Archived Discussion

This is discussion archived from a time before the current discussion method was installed.


Kayube: What I heard about Eccleston was that he actually left because (among other things) he wanted to spend more time with his father. The idea that he left to avoid typecasting came from an unauthorized news report. (By the way, I just realized where the word "authorize" came from... weird, huh?)

Red Shoe: There are about a million conflicting reports about why Eccleston left. Some say he didn't want to be typecast. Some say that he thought the show was too gay. Some say he wanted more money. The closest thing to the truth is probably that Eccleston doesn't really like doing regular-series TV work all that much, and he only did it in the first place as a sort of personal favor to RTD. Typecasting appears to be part of the underlying reason for that, but you'd really have to ask him. Given that he also has a history about not liking to talk about projects he's done once they're over, this might be hard to do.
"A narrow escape: Before The Matrix, Keanu Reeves reportedly feared that his gravestone would read, "He played Ted"."

Seven Seals: Actually, I still consider that to be his most memorable role. It's certainly the one where he makes the most of his acting skills. That said, he would probably also have been remembered as "that guy from Speed".

Unknown Troper: I agree but then i saw Bill & Ted when it first came out so it's probably a generational thing too - younger people know him only as Neo but older people know him as Ted and Jack.

Seven Seals: Oh my God, I'm old now, aren't I?
Paul A: I've removed

  • Patrick MacNee became identified as John Steed of The Avengers; his last roles (in the James Bond movie A View to a Kill, and in Kung Fu: The Legend Continues) were homages to his role as Steed.

  1. Patrick Macnee isn't that closely associated with Steed - he's done some Alkazar roles, certainly, but he's done quite a variety of other stuff as well.
  2. That bit about "his last roles" is completely wrong-headed: For one thing, it makes no sense grouping those two roles together, since they occurred a decade apart. For another, even the latter is not his last role - he's had many more since then, and he's not dead yet.


  • The career of George Reeves essentially ended the day The Adventures of Superman was cancelled. In fact, Reeves' scenes were edited out of his final movie role because test audiences would see him, say "Look, it's Superman!", and laugh.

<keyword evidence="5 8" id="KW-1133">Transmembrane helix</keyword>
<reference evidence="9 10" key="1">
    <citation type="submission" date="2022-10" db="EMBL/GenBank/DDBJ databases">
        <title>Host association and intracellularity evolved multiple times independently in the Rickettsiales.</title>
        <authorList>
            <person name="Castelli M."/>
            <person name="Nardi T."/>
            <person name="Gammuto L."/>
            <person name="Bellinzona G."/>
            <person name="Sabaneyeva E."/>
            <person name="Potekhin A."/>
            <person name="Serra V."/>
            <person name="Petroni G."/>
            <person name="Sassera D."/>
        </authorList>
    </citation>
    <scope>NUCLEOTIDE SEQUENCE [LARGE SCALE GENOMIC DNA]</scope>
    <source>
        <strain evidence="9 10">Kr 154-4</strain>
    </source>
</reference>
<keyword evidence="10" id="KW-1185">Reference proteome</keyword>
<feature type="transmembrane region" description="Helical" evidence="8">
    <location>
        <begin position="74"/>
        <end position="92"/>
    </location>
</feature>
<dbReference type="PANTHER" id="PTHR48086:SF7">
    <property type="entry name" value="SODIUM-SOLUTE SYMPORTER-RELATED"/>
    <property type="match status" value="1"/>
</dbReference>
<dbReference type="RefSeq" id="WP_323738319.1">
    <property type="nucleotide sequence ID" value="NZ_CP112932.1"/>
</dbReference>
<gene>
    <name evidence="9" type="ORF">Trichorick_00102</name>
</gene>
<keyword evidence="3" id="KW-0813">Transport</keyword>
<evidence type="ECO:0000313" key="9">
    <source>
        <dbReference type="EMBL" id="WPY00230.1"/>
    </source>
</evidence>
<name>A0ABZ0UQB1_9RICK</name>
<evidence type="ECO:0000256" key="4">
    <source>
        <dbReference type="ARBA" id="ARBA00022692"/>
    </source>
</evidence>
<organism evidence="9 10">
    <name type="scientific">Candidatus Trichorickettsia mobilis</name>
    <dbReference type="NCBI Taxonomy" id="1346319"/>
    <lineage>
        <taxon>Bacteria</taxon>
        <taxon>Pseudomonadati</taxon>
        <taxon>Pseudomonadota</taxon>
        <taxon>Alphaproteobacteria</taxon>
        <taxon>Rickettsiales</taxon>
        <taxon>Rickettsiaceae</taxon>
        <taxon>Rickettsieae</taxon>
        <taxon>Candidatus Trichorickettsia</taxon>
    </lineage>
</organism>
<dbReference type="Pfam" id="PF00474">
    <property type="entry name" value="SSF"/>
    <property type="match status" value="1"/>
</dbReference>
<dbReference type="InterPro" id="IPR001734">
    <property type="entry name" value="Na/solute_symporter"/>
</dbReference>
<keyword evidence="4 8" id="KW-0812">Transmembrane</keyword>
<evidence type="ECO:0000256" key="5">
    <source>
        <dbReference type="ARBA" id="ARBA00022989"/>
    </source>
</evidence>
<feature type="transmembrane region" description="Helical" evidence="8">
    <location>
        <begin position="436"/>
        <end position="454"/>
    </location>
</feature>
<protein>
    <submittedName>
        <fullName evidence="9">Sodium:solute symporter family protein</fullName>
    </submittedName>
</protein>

• What? He was found dead in his home. He had depression from not getting other roles, but his death actually killed his career, and the series.

Set these two asses to grind bread.

Prfnoff: Removed this (sorry, Corahs Uncle), since it sounds a bit more like Typecasting or Alter-Ego Acting than a single part remembered over an entire career:

  • Mel Gibson will forever be known for Lethal Weapon. And as more than a little bit antisemitic.

I'd argue heavily against this; I've never heard anyone refer to him as typecast, and his success in various roles backs this up. Honestly, nowadays, more people probably think of him in Braveheart before Lethal Weapon.

Daibhid C: Whereas I'd say Mad Max. Definitely not typecast.

  • Robin Williams is only a bit more lucky: As much as he does, he's going to be forever known as an alien, a genie, and a cross-dressing nanny.
    • Or Richardo Montalban. This troper dares you to name one role that isn't Khan. Or Mr. Roarke. Or isn't a commercial for a Dodge Cordoba.

If the actor has many different roles they're known for, they don't count here.

pawsplay: A LOT of these examples belong under typecast.

Which gets us to the point of the Rowan Atkinson item; while Black Adder may be a major part of the career, does it really overshadow Mr. Bean?? —hellsop

  • Arguably, Timothy Dalton, up until 2007. Pretty much starring in no (memorable) major roles after his two-film stint as Bond, because that's who he was, he's slowly breaking this mould by playing slimy Magnificent Bastard types, such as Simon Skinner in Hot Fuzz.

Paul A: He played Prince Barin before his two-film stint as Bond.

Were Josh Peck Prince: Does John Kassir go here or the other one? I know he's done some other voice work, but the role he's most known for is the voice of the Crypt Keeper on Tales From The Crypt.

Rothul: Forgive me if I am mistaken, but the definition of the trope seems to be people associated with one particular role. Even if they are similar, or a result of Typecasting, An actor with even two well-known roles is not an example, right? Likewise, even if someone is "Best Known For" something, if they have a continued career, it is not an example. As such I've removed the examples of Rowan Atkinson (as Bean and Blackadder are nearly equally well-known and widely different characters), Tim Curry (who may be best known for his cult role of Frank N Furter, but Natter suggests that the equally-cult roles of Wadsworth, Nigel Thornberry, Pennywise and Rooster aren't that far behind), Michael Keaton (equally well-known for Batman and Beetlejuice), Jack Nicholson (known for a number of roles, if a certain kind), Marlon Brando, Matthew Broderick (equally well-known for Ferris Bueller and The Producers), Patrick Warburton (who, though having an eclectic resume, is not dominated by any particular role), and Sylvester Stalone (who is equally known for both Rocky and Rambo).

Matthew The Raven: Should we just start deleting examples that have multiple entries for the same actor? And what about these voice actors? It seems that their careers haven't been overshadowed by one role - it's just that one troper associates them with a role more than others, which really isn't this trope.